When CNN anchor Anderson Cooper came out as gay yesterday, the news posed a question for other journalists. Many of us try to keep ourselves out of the issues we are covering. But we also want to be honest with our audience.
As KQED’s Scott Shafer wrote yesterday, it’s easier now than ever for gay and lesbian journalists to be out of the closet without becoming the story they are covering. But many still hesitate about whether, how and when to talk publicly about a very private matter.
KQED reporter Charla Bear asked David Steinberg, president of the National Lesbian and Gay Journalists Association, how other lesbian and gay journalists are handling the news. Steinberg is one of the copy desk chiefs at the San Francisco Chronicle. The following is an edited version of their conversation.
CHARLA BEAR: In your capacity of president of NLGJA, what is the response to Anderson Cooper’s announcement?
DAVID STEINBERG: We appreciate Anderson’s honesty and decision to publicly come out. I don’t think coming out was necessary. He is a very private person and he has always tried to keep the major aspects of his life just that, private. But people were asking him about his sexuality. And by not addressing it, he could give the impression that he was ashamed. He has dealt with LGBT issues in a fair and accurate way, and he has also treated people who were opposed to gay rights in interviews in fair and accurate way.
CHARLA BEAR: Is Anderson Copper’s coming out is that significant for other gays and lesbians working in journalism?
DAVID STEINBERG: I would say it is significant to the degree that it will get more attention than when other people coming out. When NGLJA was founded in 1990, one of the big things we worked on was to try to make it comfortable for people to feel like they can be open about who they are in the newsroom. But I think over the last 22 years for most people in most places that has been the case. I think probably the fact that Gloria Vanderbilt is his mother has more impact in some of the things that he does than the fact that he is gay.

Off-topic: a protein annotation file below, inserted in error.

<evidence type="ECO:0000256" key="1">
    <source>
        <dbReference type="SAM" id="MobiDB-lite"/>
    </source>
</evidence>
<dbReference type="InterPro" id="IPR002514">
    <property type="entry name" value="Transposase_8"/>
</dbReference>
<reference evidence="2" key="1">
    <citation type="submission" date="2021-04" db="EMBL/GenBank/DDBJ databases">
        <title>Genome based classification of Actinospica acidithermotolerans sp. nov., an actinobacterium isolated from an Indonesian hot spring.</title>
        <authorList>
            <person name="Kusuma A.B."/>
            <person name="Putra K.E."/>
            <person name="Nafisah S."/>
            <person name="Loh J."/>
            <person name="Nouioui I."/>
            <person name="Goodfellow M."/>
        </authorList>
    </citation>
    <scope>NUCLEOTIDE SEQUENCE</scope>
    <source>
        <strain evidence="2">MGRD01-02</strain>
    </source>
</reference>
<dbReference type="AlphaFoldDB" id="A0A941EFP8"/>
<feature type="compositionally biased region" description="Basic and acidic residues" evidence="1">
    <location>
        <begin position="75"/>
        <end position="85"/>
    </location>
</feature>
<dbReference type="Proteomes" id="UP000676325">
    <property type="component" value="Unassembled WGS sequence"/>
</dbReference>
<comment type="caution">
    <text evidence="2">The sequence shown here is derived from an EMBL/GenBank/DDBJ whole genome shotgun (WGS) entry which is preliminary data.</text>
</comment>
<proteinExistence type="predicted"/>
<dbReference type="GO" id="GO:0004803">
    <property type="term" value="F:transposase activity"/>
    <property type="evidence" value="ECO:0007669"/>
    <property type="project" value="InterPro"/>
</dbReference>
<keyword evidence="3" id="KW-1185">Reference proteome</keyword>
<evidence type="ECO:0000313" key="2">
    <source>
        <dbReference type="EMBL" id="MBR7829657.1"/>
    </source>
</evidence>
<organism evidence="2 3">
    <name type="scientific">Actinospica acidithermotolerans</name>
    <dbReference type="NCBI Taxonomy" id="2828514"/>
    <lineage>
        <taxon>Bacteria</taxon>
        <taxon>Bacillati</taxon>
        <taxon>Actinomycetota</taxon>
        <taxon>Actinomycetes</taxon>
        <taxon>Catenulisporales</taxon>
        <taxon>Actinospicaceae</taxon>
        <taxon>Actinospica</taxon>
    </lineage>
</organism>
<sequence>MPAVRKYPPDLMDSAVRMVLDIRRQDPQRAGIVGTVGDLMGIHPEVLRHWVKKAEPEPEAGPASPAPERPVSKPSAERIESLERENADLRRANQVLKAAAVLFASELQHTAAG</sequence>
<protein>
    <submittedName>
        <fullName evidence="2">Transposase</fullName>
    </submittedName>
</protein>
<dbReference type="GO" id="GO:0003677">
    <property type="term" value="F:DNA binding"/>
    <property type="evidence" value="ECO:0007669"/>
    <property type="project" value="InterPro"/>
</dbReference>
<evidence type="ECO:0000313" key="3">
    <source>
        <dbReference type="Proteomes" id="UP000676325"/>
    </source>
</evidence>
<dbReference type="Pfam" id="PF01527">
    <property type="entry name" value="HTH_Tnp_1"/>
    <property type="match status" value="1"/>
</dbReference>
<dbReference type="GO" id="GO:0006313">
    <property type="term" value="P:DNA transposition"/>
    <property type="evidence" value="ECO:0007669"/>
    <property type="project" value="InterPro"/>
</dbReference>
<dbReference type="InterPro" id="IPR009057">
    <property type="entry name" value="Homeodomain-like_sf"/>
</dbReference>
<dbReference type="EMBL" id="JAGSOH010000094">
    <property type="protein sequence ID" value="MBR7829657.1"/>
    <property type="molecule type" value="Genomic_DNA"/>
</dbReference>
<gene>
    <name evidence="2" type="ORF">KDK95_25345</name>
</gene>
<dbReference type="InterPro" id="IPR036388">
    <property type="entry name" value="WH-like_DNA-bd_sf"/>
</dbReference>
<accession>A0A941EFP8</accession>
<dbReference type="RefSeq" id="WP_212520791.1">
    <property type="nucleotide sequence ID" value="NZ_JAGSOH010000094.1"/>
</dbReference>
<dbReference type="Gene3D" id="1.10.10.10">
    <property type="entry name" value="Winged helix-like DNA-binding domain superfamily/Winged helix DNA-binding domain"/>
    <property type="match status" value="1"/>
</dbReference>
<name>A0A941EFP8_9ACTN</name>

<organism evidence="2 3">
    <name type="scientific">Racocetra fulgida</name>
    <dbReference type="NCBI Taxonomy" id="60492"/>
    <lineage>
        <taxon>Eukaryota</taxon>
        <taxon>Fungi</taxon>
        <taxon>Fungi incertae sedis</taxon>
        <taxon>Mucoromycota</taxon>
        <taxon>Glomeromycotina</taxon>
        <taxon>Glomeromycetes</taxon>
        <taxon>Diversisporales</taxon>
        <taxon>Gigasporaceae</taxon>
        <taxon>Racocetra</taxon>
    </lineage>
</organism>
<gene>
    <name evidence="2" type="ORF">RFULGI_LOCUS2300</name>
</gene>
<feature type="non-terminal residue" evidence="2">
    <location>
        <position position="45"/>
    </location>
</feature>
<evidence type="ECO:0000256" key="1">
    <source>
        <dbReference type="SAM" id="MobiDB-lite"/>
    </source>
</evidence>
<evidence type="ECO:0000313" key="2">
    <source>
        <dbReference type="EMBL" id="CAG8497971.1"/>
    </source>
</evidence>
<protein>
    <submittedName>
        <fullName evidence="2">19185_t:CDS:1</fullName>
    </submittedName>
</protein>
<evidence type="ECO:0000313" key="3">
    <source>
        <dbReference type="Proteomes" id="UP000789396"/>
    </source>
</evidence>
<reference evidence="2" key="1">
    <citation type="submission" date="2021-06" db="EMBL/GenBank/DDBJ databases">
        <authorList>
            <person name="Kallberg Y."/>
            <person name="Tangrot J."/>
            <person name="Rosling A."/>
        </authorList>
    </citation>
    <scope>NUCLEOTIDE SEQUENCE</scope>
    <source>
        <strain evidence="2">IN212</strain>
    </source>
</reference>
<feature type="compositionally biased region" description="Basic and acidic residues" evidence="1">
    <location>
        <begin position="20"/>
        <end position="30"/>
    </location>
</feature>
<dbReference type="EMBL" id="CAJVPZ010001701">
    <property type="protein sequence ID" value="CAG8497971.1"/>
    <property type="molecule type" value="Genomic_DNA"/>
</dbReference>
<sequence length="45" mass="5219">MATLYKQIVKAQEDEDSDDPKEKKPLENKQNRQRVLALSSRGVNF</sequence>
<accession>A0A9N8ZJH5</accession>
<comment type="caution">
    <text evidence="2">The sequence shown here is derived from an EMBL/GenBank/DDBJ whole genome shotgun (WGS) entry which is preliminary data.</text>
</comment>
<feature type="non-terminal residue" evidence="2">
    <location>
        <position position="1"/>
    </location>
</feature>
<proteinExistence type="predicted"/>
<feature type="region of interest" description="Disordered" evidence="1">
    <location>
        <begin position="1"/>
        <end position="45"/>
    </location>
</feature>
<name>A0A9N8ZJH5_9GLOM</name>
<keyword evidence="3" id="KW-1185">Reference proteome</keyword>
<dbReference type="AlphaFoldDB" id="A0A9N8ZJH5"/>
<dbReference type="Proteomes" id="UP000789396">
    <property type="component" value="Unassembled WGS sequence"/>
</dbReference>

CHARLA BEAR: How easy is it for journalists to come out here in San Francisco?
DAVID STEINBERG: We are blessed to live in area that it is against the law to discriminate someone based on their gender identity and their sexual orientation. We are sort of in a bubble and to that degree it may impact us personally less. But I think again as more people, especially higher profile people, come out, it makes it just another normal aspect of people’s lives. It probably has a greater impact in places where there is no discrimination law.
CHARLA BEAR: Is it easier to be a gay journalist here?
DAVID STEINBERG: I think it definitely is easier. There are people who it is a big deal for. We just had a letter from a student this last year who said they had an adviser who said you shouldn’t put the fact they you are a member of a NLGJA student group on your resume because it could hurt you professionally. But I think society as a whole has become much more accepting of all sorts of differences. I think you definitely see that with young people today who are coming out in high school and junior high school today. It is not an issue.
CHARLA BEAR: Do you think it would have change when or how Anderson Cooper came out if he had been here in the Bay Area?
DAVID STEINBERG: I doubt it. He is in New York. He is in a very open and accepting area.
CHARLA BEAR: I was kind of curious about the way he came out too in that kind of letter written to a friend that was then posted into the internet and not during an interview or anything like that.
DAVID STEINBERG: And again that sort of fits with his message was, which was “Look it was not a big deal. It’s nothing I’ve been trying to keep secretive. It’s just I didn’t feel it was relevant.”
CHARLA BEAR: How are people in the Bay Area reacting?
DAVID STEINBERG: My sense is that folks here will take it as an opportunity to cheer the fact that he came out, because it is perceived to be so much easier here. I think there is certain amount of “It is about time,” or “Welcome to the party” or “Congratulations, let’s move on.”